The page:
- Research article
- Open Access
Influence of low free thyroxine on progression of chronic kidney disease
BMC Nephrology volume 21, Article number: 36 (2020)
Hypothyroidism is highly prevalent in patients with chronic kidney disease (CKD) and has been associated with poorer clinical outcomes, including faster decline of kidney function. However, there is no consensus whether low free thyroxin (LFT) affects the rate of estimated glomerular filtration rate (eGFR) decline and how the presence of proteinuria influences the progression of renal dysfunction in hypothyroidism.
We assessed thyroid status, proteinuria, and progression of eGFR by Modification of Diet in Renal Disease equation and CKD-EPI equation in a cohort of CKD patients followed in general nephrology clinics. We estimated the association of LFT levels, and the degree of proteinuria on progression of eGFR. We adjusted for other covariables: age, gender, body mass index, diabetes, hypertension, HbA1c, uric acid, cholesterol, and triglycerides levels..
One thousand six hundred ten patients (64 ± 15 years, 46.8% men, 25.3% diabetic) were included. At beggnining of follow up eGFR was between 45 and 60, 30–45 and 15-30 ml/min/1.73m2 in 479 (29.8%), 551(34.2%), and 580(36.0%) patients, respectively. LFT levels were available at initial evaluation in 288(17.9%) patients and 735(48.5%) had assessment of proteinuria (19.6% with LFT vs. 15.4% without LFT, p = 0.032). Median follow-up time was of 21 months, and 1223(76%) had at least 1 year of follow up. Overall, eGFR decline per month was − 0.05(− 0.26, 0.23) ml/min/1.73m2, reaching 1.7(1.3, 2.4) ml/min/1.73m2 by the end of study period. Similar results were obtained using CKD-EPI. Multivariable mixed linear analysis showed that proteinuria and age were independently associated with eGFR decline, with no effect of LFT, and no interaction between proteinuria and LFT. In patients without proteinuria, there was an improvement of eGFR despite the presence of LFT.
We confirmed a faster rate of eGFR declined in patients with proteinuria. However, despite the pathophysiological rational that hypothyroidism can lead to increased rate of CKD progression, we failed to demonstrate an association between LFT and rate of CKD progression. We conclude that the benefit of hypothyroidism treatment in CKD patients needs to be evaluate in prospective studies.
During the embryonic period and after the maturation of the kidney, the thyroid gland influences the kidney’s growth and development. Thyroid hormones play an essential role in renal physiologic homeostasis through direct influence on the expression and activity of a number of ion channels and transporters .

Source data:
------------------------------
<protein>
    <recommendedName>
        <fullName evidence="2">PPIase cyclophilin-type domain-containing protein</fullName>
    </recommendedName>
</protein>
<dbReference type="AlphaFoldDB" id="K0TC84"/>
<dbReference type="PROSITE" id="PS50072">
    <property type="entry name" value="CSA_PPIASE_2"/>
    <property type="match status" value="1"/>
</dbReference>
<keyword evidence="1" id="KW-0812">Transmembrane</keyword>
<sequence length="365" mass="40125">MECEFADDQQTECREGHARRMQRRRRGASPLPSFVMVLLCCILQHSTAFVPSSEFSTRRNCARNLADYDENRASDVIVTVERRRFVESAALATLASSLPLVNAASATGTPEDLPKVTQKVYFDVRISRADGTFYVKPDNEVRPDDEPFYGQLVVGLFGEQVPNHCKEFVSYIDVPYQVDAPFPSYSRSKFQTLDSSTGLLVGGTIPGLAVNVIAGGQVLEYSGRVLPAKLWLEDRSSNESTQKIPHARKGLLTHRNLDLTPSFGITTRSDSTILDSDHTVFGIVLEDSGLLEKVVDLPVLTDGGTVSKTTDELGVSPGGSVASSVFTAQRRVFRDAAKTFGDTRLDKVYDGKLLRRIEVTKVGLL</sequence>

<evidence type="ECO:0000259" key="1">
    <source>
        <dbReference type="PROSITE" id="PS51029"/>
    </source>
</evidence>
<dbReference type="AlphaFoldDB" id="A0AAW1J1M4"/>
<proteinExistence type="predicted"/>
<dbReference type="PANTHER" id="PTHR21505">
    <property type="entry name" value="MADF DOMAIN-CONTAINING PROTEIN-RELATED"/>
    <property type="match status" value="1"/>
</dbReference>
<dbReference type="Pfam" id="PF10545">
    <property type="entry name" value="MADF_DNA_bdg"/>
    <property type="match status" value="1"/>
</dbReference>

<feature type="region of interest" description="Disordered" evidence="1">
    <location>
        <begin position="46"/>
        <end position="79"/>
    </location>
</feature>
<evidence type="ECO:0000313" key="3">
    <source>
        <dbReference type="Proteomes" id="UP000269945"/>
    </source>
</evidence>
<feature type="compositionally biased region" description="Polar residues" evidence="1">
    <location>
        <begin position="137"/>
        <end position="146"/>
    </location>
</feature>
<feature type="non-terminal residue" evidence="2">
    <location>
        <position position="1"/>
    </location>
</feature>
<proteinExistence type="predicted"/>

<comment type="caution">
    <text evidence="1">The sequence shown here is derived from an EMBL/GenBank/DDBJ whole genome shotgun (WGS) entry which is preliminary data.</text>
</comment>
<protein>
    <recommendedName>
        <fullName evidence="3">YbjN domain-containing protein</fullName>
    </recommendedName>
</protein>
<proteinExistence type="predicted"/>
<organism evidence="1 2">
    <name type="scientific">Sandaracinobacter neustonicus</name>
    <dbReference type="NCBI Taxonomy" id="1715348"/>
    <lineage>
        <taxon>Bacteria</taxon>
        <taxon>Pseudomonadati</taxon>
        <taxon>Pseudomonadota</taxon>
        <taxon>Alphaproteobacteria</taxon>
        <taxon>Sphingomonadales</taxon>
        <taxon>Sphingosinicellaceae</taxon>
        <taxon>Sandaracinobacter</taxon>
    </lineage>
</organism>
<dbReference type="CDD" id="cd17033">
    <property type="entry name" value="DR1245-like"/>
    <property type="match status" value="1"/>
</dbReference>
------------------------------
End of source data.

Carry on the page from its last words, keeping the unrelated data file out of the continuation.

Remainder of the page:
Hypothyroidism is prevalent in patients with chronic kidney disease (CKD) and approximately 20% of patients with an estimated glomerular filtration rate (eGFR) < 60 ml/min per 1.73m2 will receive this diagnosis . Hypothyroidism diminishes protein synthesis and cellular development, which leads to decreases in cell number, density, and size of the kidney . It has been demonstrated that subclinical hypothyroidism might be a risk factor for faster decline of renal function [4,5,6], with possible effect on recovery or preservation of renal function with treatment [7, 8]. However, this finding are controversial and the effect of low free thyroxine (LFT) levels on eGFR decline in CKD patients has not been thoroughly investigated. Chaker L et al.  observed that hypothyroidism was associated with a lower risk of CKD in a prospective study with 5103 patients aged > 45 years with normal renal function. In a prospective cohort, in patient with normal kidney function, Zhan Y et al. found an increased incidence of CKD in patients with hypothyroidism after a median follow-up of 3.5 years . In contrast, Mewese CL et al. , examining 72,856 individuals with overt hypothyroidism, subclinical hypothyroidism, and euthyroidism, concluded that low thyroid function was not associated with faster decline of renal function.